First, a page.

Chronic Female Pelvic Pain
Chronic pelvic pain takes time to develop and can take a long time to treat. Take charge of how you cope with pain by using one or more of the treatment choices below. Combining your medical treatment with these practices can help you keep a positive state of mind.
Counseling and stress management
Counseling and mental skills training help you learn the mental and emotional tools for managing chronic pain and the stress that makes it worse. Combining medical and psychological treatment increases your chances of treatment success.
Commonly used treatments include:
- Reference Cognitive-behavioral therapy focused on changing the way you think about and mentally manage pain. See a psychologist, licensed counselor, or clinical social worker who specializes in pain management skills.
- Reference Biofeedback. This is the conscious control of body function that is normally unconsciously controlled.
- Reference Interpersonal counseling Opens New Window, focused on managing your life events, stressors, and relationships.
For more information, see the topic Reference Stress Management.
Reference Physical therapy can help you learn specific exercises to stretch and strengthen certain muscle groups. This helps you to improve posture, gait, and muscle tone.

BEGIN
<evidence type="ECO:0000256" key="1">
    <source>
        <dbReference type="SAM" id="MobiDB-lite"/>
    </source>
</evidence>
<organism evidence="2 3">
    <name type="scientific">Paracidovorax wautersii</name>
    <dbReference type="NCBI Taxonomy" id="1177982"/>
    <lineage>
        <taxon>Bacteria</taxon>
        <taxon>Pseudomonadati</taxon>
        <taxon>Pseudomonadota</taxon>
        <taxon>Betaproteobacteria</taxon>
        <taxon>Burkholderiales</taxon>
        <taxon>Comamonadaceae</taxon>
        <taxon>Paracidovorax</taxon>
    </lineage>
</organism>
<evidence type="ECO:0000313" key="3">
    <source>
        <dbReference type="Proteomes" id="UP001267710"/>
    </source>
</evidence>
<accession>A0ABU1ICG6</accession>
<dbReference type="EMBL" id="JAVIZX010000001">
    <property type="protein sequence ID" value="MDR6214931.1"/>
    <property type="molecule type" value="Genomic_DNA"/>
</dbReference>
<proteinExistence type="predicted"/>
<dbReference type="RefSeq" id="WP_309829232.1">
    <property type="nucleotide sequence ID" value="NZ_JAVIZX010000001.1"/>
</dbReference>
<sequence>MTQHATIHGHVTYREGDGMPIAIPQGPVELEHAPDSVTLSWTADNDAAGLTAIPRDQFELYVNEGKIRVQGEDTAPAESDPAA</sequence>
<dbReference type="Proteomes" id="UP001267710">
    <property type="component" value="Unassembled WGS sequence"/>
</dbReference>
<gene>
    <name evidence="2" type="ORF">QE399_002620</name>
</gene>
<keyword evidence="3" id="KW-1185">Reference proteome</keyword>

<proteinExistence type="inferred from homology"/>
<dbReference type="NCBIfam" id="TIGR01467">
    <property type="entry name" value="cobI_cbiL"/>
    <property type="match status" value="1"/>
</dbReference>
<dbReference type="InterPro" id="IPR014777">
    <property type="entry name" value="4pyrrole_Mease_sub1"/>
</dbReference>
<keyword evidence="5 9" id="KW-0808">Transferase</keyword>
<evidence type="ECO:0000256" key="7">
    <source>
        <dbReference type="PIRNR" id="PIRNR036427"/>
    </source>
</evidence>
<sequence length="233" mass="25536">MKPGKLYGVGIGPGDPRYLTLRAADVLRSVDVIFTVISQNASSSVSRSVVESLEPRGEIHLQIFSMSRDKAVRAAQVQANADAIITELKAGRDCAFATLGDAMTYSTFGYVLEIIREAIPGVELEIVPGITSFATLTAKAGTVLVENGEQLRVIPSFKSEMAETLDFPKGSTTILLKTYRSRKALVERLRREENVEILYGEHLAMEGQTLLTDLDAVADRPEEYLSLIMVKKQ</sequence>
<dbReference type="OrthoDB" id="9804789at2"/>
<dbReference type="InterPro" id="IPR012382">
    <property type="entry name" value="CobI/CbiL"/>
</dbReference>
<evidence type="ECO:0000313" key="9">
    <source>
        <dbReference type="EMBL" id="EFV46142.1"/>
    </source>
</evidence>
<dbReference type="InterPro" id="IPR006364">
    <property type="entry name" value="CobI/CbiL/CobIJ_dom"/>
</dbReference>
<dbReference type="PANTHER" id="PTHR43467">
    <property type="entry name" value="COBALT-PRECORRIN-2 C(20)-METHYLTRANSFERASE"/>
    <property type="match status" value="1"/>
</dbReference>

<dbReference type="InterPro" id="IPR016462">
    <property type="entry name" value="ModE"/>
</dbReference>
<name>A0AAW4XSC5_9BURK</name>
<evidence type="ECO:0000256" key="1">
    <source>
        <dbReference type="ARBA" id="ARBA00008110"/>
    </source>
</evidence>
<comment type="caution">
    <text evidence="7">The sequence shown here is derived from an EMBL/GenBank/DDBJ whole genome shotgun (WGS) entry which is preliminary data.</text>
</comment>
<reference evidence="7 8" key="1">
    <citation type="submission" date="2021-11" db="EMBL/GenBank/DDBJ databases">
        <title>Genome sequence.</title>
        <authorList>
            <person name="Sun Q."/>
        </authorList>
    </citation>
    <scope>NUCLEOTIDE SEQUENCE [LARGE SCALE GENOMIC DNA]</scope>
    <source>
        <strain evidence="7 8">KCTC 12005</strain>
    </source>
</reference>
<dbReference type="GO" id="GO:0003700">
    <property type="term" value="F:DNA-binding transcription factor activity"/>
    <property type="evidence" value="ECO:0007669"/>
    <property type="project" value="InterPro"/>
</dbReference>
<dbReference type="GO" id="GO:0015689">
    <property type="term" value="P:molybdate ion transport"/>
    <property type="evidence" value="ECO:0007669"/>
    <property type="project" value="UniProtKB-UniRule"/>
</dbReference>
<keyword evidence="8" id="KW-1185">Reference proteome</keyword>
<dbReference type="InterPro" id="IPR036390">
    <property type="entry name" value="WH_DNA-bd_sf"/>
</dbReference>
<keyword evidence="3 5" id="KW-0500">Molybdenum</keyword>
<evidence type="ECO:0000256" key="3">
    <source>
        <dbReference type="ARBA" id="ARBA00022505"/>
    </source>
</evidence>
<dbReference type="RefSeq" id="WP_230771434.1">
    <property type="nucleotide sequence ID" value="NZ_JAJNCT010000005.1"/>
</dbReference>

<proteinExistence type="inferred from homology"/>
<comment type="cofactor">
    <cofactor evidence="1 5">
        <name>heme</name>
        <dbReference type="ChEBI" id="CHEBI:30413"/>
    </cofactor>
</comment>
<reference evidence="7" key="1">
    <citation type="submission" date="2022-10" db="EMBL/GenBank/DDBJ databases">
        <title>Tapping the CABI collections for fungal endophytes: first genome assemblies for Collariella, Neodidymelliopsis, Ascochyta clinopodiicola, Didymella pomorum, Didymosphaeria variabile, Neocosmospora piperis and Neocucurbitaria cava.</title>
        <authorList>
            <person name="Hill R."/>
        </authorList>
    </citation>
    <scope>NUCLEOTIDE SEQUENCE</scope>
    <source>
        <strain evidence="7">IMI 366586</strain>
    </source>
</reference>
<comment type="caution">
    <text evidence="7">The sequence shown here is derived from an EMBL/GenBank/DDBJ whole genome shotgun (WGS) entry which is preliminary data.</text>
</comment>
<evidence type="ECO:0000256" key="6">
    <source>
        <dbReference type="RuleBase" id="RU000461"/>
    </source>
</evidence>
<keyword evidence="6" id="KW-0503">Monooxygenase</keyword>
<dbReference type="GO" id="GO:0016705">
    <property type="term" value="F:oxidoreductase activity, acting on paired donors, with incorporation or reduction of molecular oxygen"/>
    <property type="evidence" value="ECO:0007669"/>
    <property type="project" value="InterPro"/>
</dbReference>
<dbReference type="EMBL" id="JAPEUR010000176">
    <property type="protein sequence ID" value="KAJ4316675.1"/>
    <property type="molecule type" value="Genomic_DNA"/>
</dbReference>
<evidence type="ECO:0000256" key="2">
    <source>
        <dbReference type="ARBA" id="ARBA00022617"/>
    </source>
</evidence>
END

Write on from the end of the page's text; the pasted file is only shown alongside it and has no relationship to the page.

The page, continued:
Alternative pain treatments
Alternative pain treatments for chronic female pelvic pain aren't well studied. But they are considered helpful for managing stress and building mental mastery over pain.
Reference Acupuncture and Reference transcutaneous nerve stimulation (TENS) have shown some success in relieving painful menstrual periods. Acupuncture has also been used as a treatment for nonmenstrual chronic pelvic pain, but it isn't yet well studied.Reference 1
Other low-risk alternative pain treatments that many people use to help manage pain include:
- Reference Relaxation and breathing exercises.
- Reference Hypnosis.
- Reference Guided imagery.
- Reference Aromatherapy.
- Reference Meditation.
- Reference Yoga.
- Reference Massage therapy.
|By:||Reference Healthwise Staff||Last Revised: Reference February 17, 2012|
|Medical Review:||Reference Sarah Marshall, MD - Family Medicine
Reference Kirtly Jones, MD - Obstetrics and Gynecology